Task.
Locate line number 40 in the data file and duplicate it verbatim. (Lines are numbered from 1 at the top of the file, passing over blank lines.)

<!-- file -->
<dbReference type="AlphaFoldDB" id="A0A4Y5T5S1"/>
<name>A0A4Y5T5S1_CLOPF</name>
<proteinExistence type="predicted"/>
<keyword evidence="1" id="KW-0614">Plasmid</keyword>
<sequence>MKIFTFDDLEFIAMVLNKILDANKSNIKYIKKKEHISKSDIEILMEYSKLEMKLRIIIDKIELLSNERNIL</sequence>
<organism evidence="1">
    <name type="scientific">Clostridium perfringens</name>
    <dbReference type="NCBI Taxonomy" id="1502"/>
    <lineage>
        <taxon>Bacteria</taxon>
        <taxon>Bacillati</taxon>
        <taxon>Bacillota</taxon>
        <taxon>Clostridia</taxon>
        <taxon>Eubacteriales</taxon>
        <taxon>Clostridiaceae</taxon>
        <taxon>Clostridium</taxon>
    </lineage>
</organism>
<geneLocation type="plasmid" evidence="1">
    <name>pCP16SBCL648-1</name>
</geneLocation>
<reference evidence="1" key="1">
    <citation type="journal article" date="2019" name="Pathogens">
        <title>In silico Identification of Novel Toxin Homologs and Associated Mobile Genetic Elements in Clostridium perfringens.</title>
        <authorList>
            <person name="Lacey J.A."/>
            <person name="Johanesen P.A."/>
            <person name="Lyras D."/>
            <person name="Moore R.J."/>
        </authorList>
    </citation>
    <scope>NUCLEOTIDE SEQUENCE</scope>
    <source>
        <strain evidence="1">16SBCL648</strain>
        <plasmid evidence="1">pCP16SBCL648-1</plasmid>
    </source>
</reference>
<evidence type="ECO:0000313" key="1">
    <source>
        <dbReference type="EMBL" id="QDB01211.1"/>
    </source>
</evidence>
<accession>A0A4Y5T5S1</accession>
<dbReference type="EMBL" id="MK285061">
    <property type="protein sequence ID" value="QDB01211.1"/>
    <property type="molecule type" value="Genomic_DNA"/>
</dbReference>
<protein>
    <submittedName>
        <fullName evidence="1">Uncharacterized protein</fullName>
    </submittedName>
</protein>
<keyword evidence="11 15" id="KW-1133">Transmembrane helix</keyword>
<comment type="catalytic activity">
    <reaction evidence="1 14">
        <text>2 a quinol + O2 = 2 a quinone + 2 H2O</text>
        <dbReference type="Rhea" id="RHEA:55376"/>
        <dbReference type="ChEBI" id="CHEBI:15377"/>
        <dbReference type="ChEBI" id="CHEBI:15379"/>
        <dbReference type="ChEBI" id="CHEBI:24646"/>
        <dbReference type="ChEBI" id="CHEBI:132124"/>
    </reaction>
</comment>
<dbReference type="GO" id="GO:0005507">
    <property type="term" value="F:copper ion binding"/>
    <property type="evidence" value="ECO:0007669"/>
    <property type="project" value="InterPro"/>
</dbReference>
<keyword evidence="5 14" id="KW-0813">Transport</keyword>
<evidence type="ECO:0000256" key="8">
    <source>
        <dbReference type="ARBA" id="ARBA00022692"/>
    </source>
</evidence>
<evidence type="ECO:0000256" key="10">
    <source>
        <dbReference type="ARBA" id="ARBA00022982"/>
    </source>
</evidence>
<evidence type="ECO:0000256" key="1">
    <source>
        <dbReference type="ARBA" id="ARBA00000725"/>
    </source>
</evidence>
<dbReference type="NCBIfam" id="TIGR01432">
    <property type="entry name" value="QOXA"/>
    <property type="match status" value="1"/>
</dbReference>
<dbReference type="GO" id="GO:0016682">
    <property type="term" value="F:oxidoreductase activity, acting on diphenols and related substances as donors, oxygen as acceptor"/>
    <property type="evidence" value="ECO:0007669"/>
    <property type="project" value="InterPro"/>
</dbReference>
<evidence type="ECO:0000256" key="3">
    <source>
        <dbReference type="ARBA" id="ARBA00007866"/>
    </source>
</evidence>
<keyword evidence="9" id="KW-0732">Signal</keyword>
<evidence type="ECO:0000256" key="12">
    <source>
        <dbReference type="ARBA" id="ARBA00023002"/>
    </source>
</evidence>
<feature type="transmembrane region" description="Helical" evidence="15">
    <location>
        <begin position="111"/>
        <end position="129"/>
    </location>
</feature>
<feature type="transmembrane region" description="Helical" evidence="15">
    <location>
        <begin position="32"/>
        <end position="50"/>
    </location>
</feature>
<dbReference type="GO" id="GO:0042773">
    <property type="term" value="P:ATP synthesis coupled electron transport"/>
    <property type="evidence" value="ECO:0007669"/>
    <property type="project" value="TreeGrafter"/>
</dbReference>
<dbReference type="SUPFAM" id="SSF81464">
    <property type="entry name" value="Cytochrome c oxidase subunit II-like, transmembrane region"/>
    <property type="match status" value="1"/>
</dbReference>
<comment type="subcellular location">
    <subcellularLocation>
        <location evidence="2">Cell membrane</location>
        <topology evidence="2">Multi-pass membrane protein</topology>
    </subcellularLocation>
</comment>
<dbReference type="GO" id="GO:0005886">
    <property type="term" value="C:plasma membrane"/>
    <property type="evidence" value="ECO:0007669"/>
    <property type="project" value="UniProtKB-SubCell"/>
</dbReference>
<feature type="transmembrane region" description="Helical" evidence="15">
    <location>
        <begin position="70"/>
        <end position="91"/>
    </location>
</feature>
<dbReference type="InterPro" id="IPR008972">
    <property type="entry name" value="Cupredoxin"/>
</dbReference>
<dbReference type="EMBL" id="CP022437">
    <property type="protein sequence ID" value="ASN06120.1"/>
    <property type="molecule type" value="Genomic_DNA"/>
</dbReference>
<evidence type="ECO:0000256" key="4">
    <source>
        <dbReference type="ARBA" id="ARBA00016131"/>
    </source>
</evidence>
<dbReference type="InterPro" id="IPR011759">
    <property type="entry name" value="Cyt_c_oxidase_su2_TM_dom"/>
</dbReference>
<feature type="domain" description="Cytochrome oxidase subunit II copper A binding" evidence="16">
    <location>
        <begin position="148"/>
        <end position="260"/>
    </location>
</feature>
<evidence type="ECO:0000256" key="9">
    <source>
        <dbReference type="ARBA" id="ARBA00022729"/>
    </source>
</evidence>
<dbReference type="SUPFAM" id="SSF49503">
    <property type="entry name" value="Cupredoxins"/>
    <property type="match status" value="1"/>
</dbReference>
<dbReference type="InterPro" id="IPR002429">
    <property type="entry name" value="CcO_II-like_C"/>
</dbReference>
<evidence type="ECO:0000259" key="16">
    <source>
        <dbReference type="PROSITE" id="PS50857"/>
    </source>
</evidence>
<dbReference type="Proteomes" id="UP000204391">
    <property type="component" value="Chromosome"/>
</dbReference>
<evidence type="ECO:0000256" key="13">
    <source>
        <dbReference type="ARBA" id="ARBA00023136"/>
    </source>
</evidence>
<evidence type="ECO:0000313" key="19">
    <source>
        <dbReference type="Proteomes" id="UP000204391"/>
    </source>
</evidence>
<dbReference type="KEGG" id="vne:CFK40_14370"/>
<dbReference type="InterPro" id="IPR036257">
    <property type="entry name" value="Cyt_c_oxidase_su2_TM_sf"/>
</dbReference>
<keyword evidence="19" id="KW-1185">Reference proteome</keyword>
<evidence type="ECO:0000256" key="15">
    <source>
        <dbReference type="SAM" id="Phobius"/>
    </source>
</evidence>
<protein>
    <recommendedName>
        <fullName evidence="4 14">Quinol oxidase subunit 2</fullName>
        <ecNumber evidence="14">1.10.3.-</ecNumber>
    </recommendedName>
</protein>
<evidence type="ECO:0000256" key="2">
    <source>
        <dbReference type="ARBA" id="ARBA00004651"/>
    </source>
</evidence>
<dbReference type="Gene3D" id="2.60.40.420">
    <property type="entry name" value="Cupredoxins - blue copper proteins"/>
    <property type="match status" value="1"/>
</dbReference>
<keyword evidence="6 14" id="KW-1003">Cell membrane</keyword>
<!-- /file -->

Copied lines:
        <dbReference type="EMBL" id="QDB01211.1"/>